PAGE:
Community > Wheeling Circular/Village Views
A lot of the information in our Wheeling Circular (formerly known as Village Views) newsletter can be found in various places throughout our website. This page will feature an article from the most recent issue. We also have an archive of past newsletters available in our Reference Desk section. Click here to go to the Archive page.
September - October
From the Desk of President Dean S. Argiris
It is with great satisfaction that I can report that the Village is
proceeding with our important downtown developments around the Wheeling
Metra Station. The Village worked collaboratively with the local taxing
districts to negotiate an intergovernmental agreement to share property
tax revenues and pave the way for over $150 million in new development.
This agreement has prevented costly litigation that would have likely
driven these new developments away. The Village and the taxing districts
worked tirelessly over the past few months to allow
Without getting too deep in the financial weeds, the Village, High School District 214, School District 21, the Wheeling Park District, and the Indian Trails Public Library achieved a compromise over the flow of tax revenues during the life of a pair of 23-year Tax Increment Financing (TIF) districts formed to make the new developments possible. Suffice it to say, the negotiations were spirited, with all parties advocating passionately for their positions. On July 21, we reached a tentative intergovernmental agreement, and the respective governing boards of all parties are in the process of approving the agreement as this newsletter goes to press. Special thanks are due to State Representatives Elaine Nekritz, Carol Sente, and David Harris, who helped forge the agreement and kept all parties focused on the big picture.
With those hurdles cleared, the Village Board approved two formal redevelopment agreements regarding major upcoming projects. The first, approved on July 21, was an agreement with Reva Development Partners to build Northgate Crossing, a $50 million, 288-unit luxury apartment project on the former Kenny Construction site near the center of town. The second, approved on August 4, was an agreement with Urban R2 for the bulk of the Town Center development just east of the Metra station.
The most visible part of the 17-acre Town Center will be 95,000
square feet of retail space on the old Wickes Furniture site next
The Village Board also approved a second TIF district for future
development near Chicago Executive Airport. This is an area of town that
has been long overlooked for development, and now is the time. The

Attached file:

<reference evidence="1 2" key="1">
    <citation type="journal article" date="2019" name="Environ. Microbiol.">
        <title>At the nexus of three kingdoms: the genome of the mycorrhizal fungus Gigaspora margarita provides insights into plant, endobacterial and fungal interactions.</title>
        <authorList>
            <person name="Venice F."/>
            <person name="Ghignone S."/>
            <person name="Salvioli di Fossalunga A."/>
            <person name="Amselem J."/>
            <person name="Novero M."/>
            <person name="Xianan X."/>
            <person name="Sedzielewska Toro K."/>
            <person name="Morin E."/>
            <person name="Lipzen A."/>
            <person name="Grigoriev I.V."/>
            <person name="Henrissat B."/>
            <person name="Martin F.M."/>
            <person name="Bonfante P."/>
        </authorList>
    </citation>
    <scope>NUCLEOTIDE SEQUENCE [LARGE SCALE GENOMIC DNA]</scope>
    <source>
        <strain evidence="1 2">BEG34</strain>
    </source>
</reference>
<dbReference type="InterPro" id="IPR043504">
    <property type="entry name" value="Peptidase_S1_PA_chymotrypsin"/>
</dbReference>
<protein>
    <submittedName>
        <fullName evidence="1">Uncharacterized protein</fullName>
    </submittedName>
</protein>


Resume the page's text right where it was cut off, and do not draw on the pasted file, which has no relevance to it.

airport is a major asset for the village, with the businesses on our
side of the airport generating a total of $1,205,000 per year in sales
and property tax revenue for all Wheeling taxing districts. Of that
amount, the Village of Wheeling receives approximately $455,000
per year, which includes the sales tax
Recently it was announced that the airport is in the process of updating their Airport Master Plan. To be eligible to receive Federal Airport Improvement Program funding, the airport is required to maintain and periodically update the Airport Master Plan and Layout Plan, as specified by the FAA. The goal of a Master Plan is to provide the framework needed to guide future airport development that will cost-effectively satisfy aviation demand, while considering potential environmental and socioeconomic impacts. Per FAA guidance, periodic updates of Master Plan elements are typically needed on a five-year cycle for active airports similar to Chicago Executive. While a number of updates and studies have been conducted at Chicago Executive since acquisition by the Village of Wheeling and City of Prospect Heights in 1986, the full Master Plan was completed over 30 years ago. If we are to see what the full potential of the airport can be, this study is absolutely necessary. Any potential development that comes as a result of TIF district funds or the airport Master Plan will need to be approved by both the Wheeling Village Board and the Prospect Heights City Council, both of whom will seriously consider any and all potential impact to their residents.
As I said in a previous newsletter column, I have always believed
that economic development is both a team effort and vital piece to
Wheeling’s future. Those two principles have come clearly into focus
during our successful negotiations with the taxing
In closing, I’d like to give big thank you to our local businesses
who contributed to our July 3 Evening Under the Stars fireworks